PRESIDENT Robert Mugabe’s vacation in the Far East has sparked a furore among civil society groups that are calling on him to return and tackle the unraveling constitution revision process.
Mugabe left Harare for Asia on Thursday where he will spend between three and four weeks with his family.
Crisis in Zimbabwe Coalition (CZC), an umbrella body representing different civil society groups, raised concern on Friday saying Mugabe’s absence will slow down the pace of reforms expected before elections next year.
“We urge the president to cut short his vacation and help resolve the crisis at home so that Zimbabwe can make democratic progress before the next elections,” CZC said in a statement.
“Zimbabwe remains at a critical transitional juncture and we call upon its leaders to prioritise implementation of the necessary reforms rather than long vacations as we face a watershed” vote.
Presidential spokesman George Charamba had earlier sought to preempt the outrage saying “there is no necessary link with him (Mugabe) going on leave and the progress of the constitution-making process.”
But the civil society groups differed saying Mugabe needed to be present to negotiate a lasting solution to the stalled new charter effort and implement several other political and democratic reforms convenient for a free and fair ballot.
“Even though … Charamba insists that the absence of the president will not adversely affect the finalization of the constitution and other reforms, political developments on the ground suggest otherwise,” CZC added.
Constitutional Affairs Minister Eric Matinenga appeared to agree saying even a cross-party ministerial panel set up to iron out differences was also likely to be affected by holiday absenteeism.
"As you are aware we are now in the holiday season and it’s going to take a bit of time to get everybody who should be consulted because some people would have gone on holiday," he told VOA.
The ministerial commitee has been holding meetings over the past few days but a resolution has remained elusive as both Zanu PF and the two MDC formations remain entrenched in their diametric positions.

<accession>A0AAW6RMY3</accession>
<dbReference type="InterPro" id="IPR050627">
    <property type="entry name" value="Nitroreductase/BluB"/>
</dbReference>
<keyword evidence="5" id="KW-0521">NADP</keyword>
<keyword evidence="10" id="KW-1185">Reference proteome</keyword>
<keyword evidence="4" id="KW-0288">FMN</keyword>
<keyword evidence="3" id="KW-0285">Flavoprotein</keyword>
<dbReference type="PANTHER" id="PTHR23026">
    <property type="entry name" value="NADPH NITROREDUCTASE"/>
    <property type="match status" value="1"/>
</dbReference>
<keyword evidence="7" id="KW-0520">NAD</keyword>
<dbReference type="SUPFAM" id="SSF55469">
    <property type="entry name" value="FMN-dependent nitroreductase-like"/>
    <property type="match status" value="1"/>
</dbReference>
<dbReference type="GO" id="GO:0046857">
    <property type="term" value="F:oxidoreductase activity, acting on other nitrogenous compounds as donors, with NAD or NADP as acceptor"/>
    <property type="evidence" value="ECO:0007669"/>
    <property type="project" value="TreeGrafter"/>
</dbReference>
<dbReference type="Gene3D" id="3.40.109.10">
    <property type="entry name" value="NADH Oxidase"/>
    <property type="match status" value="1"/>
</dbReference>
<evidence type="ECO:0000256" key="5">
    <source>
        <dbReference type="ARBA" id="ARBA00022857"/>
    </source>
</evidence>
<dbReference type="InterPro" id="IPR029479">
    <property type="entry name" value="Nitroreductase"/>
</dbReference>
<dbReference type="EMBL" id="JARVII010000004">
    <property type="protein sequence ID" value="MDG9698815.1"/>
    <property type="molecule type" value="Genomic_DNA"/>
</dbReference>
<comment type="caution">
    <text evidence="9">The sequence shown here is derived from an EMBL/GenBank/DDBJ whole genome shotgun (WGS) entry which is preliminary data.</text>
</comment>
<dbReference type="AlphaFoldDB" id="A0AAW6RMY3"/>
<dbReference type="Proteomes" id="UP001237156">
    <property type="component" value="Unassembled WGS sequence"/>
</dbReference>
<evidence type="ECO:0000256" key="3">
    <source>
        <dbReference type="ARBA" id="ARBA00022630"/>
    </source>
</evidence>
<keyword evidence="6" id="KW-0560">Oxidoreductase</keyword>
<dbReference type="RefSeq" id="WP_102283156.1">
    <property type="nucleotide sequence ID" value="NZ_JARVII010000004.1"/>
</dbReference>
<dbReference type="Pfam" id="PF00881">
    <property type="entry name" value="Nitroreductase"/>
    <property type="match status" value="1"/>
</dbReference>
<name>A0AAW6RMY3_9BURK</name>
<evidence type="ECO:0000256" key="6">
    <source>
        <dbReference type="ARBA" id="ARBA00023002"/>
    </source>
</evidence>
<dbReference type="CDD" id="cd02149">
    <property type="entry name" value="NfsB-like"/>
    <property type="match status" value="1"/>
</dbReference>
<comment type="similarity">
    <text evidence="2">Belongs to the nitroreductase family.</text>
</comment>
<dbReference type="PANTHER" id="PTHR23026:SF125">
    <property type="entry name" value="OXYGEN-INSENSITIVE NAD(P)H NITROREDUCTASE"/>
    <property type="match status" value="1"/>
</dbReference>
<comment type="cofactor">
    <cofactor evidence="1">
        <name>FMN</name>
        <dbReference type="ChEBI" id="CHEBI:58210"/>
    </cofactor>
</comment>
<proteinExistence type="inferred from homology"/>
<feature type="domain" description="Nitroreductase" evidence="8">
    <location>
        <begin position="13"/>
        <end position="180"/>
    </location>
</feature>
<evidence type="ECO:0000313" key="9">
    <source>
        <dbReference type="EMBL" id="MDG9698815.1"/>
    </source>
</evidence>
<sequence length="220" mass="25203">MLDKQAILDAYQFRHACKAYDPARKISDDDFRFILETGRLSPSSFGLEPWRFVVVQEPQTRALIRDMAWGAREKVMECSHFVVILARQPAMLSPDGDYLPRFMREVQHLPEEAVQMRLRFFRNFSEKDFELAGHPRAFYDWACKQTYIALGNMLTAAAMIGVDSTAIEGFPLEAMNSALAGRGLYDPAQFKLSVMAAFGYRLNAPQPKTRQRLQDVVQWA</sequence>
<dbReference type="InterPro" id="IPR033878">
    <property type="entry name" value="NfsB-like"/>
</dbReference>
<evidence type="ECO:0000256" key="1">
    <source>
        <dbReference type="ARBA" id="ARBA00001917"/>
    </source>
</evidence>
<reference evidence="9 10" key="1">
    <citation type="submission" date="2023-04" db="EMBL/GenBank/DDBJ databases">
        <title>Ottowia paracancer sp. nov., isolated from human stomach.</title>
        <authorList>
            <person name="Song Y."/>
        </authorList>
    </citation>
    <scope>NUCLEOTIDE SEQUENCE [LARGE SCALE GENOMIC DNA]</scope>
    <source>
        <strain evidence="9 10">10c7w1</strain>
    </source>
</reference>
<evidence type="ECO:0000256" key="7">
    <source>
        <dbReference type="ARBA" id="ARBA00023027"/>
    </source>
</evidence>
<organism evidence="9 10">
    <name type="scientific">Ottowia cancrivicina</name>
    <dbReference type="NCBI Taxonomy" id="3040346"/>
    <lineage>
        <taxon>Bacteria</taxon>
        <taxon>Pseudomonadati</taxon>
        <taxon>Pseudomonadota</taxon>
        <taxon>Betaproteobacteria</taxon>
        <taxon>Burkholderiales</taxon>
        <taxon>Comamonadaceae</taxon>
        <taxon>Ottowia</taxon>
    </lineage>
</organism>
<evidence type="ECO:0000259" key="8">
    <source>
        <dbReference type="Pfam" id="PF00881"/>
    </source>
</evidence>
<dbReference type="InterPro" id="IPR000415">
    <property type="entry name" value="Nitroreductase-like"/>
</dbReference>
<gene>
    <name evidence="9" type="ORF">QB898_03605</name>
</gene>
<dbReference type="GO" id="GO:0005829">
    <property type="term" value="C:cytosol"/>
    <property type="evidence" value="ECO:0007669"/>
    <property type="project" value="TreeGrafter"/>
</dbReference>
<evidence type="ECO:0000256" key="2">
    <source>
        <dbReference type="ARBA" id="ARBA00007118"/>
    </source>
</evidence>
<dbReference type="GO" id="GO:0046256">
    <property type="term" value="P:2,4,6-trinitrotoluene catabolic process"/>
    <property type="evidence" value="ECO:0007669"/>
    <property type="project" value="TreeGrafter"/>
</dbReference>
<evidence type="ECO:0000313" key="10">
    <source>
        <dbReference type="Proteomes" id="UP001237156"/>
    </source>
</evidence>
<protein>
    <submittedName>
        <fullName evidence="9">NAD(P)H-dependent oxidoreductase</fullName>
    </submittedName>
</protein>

A meeting on Thursday tasked the panel's members to go and brief their respective parties on the negotiations and "get further instructions as to what should be happening in the future."
Zanu PF says there are more than 30 sticking points, including devolution of power which it wants scrapped. But the MDC parties have played down the magnitude of differences saying only a few disagreements remain.
The CZC cited US President Barack Obama who was forced to abandon his family holiday on Thursday to deal with the so-called “fiscal cliff” that will trigger tax increases for all Americans if Republicans and Democrats do not strike a deal in the next three days.
While details of Mugabe’s schedule and destination were not released, he told a local weekly recently that he will likely vacation in China. “I am going to have a bit of a holiday and I am going to travel, possibly to China,” Mugabe said.
Since he was slapped with Western sanctions over charges of gross human rights violations and electoral fraud, Mugabe has turned to the Far East and made Asia his primary holidaying destination.
He has also paid frequent visits, especially to Singapore, allegedly to receive treatment for advanced cancer.
But Mugabe and his surrogates have vehemently dismissed the reports insisting the veteran leader is in good health.